Various studies have also been carried out to analyze the impact of climate change on fisheries and related sectors. For example, considering the Ganges-Brahmaputra-Meghna (Bangladesh/India) and Volta (Ghana) deltas, changes in temperature and primary production could reduce fish productivity and fisheries income especially in the Volta and Bangladesh deltas. And these consequences of climate change will severely impact the Small Island Developing States (SIDS).

Table 1: Impacts of Climate Change on the yields of major crops in South Asia.

CropBangladeshBhutanIndiaNepalPakistanSri LankaSouth Asia
Rice-10% by 2080-4% by the 2080s‒40% by 2080‒32% by the 2080s‒1.9% by 2080‒0.41% by 2030‒17% by 2050
Wheat‒60% by 2050NA-60% by 2050+18.4% due to CO2 fertilization and
+8.6% due to increases in temperature
‒27% by the 2080s  ‒4.10% by 203050% by 2050
MaizeNegativeNA‒20% by 2020‒26.4% in the
Terai and ‒9.3% in the hills by 2050    
‒4.3% by 2080NA‒6% by 2050
Sugarcane‒1.6% by 2030NA‒2.66% by 2030‒5.69% by 2030‒2.2% to‒6.61% by 2030NA
Cotton‒7.94% by 2030NA‒7.01 % by 2030 ‒9.21% by 2030‒5.23% by 20309.71% by 2030NA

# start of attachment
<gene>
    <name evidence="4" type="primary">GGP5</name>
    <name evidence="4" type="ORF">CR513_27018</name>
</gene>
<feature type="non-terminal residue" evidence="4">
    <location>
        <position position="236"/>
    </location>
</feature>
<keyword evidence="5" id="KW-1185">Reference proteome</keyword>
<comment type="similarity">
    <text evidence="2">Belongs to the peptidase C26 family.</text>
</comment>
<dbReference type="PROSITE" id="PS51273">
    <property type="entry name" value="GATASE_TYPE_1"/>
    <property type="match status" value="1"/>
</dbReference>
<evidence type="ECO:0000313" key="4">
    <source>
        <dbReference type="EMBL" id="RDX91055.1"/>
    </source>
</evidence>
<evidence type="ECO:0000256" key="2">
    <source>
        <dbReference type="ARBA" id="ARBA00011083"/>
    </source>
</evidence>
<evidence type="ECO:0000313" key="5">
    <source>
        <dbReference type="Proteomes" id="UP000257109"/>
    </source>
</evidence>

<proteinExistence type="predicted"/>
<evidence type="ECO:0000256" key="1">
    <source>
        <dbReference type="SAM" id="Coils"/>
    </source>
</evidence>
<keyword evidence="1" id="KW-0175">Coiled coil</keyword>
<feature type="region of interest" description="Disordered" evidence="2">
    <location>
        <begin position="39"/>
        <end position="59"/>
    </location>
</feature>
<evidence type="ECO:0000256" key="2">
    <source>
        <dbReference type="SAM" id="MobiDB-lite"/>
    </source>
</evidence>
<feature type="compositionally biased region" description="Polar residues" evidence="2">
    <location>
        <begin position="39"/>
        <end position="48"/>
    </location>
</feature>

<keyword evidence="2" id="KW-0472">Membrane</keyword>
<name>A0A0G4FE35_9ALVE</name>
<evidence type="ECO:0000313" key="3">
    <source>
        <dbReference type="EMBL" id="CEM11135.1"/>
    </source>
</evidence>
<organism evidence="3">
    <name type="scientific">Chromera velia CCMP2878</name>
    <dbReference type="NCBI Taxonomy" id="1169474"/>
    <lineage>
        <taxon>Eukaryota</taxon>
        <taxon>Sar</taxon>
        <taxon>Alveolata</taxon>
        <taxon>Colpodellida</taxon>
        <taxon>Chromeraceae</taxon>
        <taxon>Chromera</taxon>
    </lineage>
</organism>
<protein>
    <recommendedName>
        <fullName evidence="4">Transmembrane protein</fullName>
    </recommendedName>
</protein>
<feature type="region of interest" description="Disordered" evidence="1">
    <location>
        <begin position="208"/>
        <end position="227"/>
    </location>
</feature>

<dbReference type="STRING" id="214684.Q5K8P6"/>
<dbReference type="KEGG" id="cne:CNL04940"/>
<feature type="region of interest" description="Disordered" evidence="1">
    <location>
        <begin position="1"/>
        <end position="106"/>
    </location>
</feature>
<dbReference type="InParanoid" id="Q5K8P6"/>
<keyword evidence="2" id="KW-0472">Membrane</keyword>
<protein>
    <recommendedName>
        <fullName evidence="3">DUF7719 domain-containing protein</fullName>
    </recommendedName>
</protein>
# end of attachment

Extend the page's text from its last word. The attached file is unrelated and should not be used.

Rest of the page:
All CropsNANANANANANA8% by 2030
GDP loss by 20509.4%6.6%12.6%9.9%1-2% by 20306.5%8.8%
Source: Rasul, 2021

Figure 1: Locust attack

Source: Down To Earth

Climate change has altered the frequency of natural events like flood, cyclone, tsunami etc. As a result of rising temperatures, wind and precipitation, the birth and survival of various insects becomes conducive which in turn destabilizes the life of people residing in that region as well as in adjoining and extended regions. Recently in 2019-2020 (from Figure 1), a swarm of desert locusts swept the countries in the Horn of Africa, the Middle East, and South Asia, devastating the food security and livelihood of the region (Salih, Baraibar, Mwangi & Artan, 2020). And these problems get further accentuated because of various non-climatic factors, like, political instability, armed conflicts, limited financial resources, weak early warning system, making the vulnerable communities become more fragile. Attack of locusts is a very normal event in the region since time immemorial, but this hijack was severe because of increase in cyclone frequency and extreme climatic variability. This adds to the sorrows of the inhabitants because these insects feed on green vegetation like trees, shrubs, crops etc and in turn impacts their lives in the form of food shortage, inflation, financial instability, and a degrading social life. In Pakistan, for the first time the infestation affected all the provinces, consuming the arable lands and distressing the farmers and the region. The suffering got much worse because of the pandemic which had already disabled the economy. As per a report, nearly 792.9 thousand hectares of vegetation area in Pakistan got impacted because of desert locusts (Pervaz, 2021).

Figure 2: A farmer holding dead locusts in Pipli Pahar village in Pakistan’s Punjab province ( Picture taken on February 23, 2020)

Source: Aljazeera (